Resolve to be first: Q&A with a first-generation college student who served in Zambia

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By May Thach
Jan. 27, 2020

This is the fourth in a series of Q&As with returned Peace Corps Volunteers who identify as first-generation college students and/or new Americans. Learn how they navigated the challenges of the decision-making process and service abroad.

May Thach served as an education Volunteer in Zambia from 2015-2017, and as a Response Volunteer from 2018-2019, also in Zambia. She is a new American and the first in her family to attend college.

“After the Vietnam War, in the late 1980s, my mom, along with her three young children, were in a refugee camp and trying to make their way to the U.S. She met my dad at camp, and I was born there in 1992. We eventually returned to our native Vietnam and lived there for five years until my grandfather was able to sponsor us to come to the U.S. (without my dad, as my parents had divorced by then). I was about eight when we came to America, and grew up with two cultures—our Cambodian-Vietnamese culture at home and American culture outside the home.”

How did you first learn about Peace Corps?

Volunteering has been a big part of my life since middle school. I learned about Peace Corps in high school through the Interact Club, a community service organization for students. I also joined volunteer organizations and got involved in other student and leadership activities in college.

What inspired you to apply to Peace Corps?

I love doing community service, and wanted to give back to the country that’s given me so many opportunities. I also wanted to do good work and represent America in all of its diversity.

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May and her host family in Zambia.

Did you face any challenges in pursuing your goal?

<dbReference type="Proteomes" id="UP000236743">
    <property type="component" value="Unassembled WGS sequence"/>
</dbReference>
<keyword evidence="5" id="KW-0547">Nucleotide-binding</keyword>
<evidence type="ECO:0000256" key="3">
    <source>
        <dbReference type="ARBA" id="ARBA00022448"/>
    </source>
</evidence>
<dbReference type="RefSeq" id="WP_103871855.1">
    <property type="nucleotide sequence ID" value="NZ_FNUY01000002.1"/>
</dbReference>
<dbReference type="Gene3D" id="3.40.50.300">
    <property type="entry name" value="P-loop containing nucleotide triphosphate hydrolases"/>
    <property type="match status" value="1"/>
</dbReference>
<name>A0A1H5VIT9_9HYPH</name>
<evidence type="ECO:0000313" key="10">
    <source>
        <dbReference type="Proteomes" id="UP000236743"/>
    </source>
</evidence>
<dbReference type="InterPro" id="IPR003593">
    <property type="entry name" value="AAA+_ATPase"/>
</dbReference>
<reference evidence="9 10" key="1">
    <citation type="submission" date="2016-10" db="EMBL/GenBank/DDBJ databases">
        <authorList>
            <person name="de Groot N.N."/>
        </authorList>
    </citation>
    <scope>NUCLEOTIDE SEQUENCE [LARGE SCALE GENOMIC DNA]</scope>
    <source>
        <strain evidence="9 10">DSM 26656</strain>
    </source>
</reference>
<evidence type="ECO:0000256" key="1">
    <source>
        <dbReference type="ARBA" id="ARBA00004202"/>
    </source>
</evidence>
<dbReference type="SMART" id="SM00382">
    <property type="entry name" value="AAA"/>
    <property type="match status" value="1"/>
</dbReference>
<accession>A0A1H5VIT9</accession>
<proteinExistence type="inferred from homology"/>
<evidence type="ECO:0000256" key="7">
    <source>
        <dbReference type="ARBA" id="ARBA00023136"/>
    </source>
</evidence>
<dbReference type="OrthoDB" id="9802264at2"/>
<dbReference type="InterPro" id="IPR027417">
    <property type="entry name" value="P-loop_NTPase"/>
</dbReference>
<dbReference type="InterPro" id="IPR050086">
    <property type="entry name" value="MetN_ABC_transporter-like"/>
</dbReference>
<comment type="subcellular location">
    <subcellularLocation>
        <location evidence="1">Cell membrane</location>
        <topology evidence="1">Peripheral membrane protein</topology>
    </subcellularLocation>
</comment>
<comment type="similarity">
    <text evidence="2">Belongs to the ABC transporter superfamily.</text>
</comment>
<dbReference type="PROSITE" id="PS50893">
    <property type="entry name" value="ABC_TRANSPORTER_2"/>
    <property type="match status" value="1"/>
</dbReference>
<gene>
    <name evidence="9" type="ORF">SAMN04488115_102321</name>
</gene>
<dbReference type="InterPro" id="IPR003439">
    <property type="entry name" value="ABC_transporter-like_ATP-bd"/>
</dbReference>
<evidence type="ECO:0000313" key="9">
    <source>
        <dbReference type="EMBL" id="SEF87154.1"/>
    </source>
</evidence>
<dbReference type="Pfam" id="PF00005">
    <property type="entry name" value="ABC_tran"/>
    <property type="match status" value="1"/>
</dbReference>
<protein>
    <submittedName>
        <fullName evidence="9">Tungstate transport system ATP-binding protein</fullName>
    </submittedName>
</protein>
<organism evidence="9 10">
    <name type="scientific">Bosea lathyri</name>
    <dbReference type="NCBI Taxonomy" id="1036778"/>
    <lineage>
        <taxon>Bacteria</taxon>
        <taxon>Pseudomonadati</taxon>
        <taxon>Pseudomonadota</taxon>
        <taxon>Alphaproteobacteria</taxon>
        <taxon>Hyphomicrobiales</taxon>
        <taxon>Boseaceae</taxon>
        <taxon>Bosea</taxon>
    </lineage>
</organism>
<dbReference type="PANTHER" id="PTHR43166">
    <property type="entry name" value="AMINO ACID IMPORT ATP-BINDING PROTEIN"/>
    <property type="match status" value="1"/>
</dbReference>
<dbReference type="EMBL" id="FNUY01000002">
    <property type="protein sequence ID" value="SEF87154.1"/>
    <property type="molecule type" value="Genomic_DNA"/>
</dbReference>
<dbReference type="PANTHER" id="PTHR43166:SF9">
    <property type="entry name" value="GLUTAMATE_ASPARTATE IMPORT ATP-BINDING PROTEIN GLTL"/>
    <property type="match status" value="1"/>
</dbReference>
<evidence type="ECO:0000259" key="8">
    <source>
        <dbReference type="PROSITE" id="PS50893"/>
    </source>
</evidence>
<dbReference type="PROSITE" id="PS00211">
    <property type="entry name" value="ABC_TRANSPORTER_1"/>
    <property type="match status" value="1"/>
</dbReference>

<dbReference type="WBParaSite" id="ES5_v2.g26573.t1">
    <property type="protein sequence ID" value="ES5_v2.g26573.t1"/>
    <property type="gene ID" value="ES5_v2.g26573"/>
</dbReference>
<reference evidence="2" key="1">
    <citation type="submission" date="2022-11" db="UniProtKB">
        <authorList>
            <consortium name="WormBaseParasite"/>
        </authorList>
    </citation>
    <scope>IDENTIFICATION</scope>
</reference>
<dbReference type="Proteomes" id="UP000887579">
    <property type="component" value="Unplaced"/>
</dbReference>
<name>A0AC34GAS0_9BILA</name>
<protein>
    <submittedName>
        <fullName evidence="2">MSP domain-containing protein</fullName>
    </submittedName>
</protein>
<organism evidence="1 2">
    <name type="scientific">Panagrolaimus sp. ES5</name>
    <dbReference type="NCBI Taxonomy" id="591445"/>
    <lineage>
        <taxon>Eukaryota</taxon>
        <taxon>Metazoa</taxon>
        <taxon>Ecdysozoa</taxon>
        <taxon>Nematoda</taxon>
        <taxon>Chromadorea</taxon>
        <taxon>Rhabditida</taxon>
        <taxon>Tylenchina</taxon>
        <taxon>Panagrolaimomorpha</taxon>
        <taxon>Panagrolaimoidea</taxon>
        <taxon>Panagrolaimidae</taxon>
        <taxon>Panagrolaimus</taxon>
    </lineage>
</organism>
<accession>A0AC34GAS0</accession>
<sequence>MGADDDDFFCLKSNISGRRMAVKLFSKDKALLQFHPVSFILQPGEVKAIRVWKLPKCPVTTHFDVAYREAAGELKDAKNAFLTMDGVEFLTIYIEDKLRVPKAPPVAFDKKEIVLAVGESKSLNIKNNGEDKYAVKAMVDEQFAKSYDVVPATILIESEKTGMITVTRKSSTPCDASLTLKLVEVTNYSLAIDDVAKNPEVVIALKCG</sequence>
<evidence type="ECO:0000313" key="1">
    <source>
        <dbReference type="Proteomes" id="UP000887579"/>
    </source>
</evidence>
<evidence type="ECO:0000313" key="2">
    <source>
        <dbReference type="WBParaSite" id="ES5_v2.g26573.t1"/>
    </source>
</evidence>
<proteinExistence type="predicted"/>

My first challenge was going to college. As a single mother with young children, my mom worked two or three jobs as I was growing up. I knew that I had to be proactive about finances. My mom always stressed education, so from a young age, I took education seriously. In ninth grade I received a scholarship that paid for my college, and I stayed in state (Florida) to be eligible for our state's national scholarship. I got work-study jobs as an undergraduate, tutoring at low-income middle and high schools, and worked with a lot of first-gen students to prepare them for college, technical school, and life after high school.

My mother and siblings were supportive of my decision to join Peace Corps after college, but I had to convince my extended family. They were not familiar with Peace Corps, and wondered why I spent four years getting two bachelor’s degrees only to go “work for free” as a Volunteer. As a big-picture thinker, I explained how this experience would benefit me after I came back and would give me more options as a first-generation college student to attain an advanced degree, and more skills that would be valued in the workforce.

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Community members make bricks and build the foundation for a new school building.

What were your biggest challenges during service?

The patriarchal society in Zambia could at times be challenging, but I kept my focus on exposing the young people in my community to more opportunities through youth leadership programs. Another challenge was often not being perceived as “American” by host country nationals. I would try to educate students, teachers or counterparts about my ethnicity and culture, but if I had an encounter with a stranger on the street, I tried to simply let it go.

How has Peace Corps benefited you?

As a first-generation college student, I've had to navigate financial and academic opportunities on my own. Because of this, I was excited to learn about the Paul C. Coverdell Fellowship, which provides graduate school tuition assistance for returned Volunteers. Additionally, it was important for me to have international work experience because I knew I wanted to work abroad after Peace Corps and/or graduate studies.

Personally, I value the friendships I gained with other Volunteers and host country nationals.

Professionally, my service helped me realize what I am really passionate about: international development focused on women’s education and empowerment.

Any advice for first-generation Volunteers like yourself?

Growing up as a new American and then attending college as a first-generation college student, I had to become resilient. I had to do things myself without anyone to guide or mentor me. That resiliency helped me become an effective Volunteer. I also discovered that there are many of us out there who want to help others in the same situation—so please reach out! Don’t be afraid to “sound” stupid, I assure you, you are not! Taking the first step is the hardest, but once you do, you can only go forward from there.

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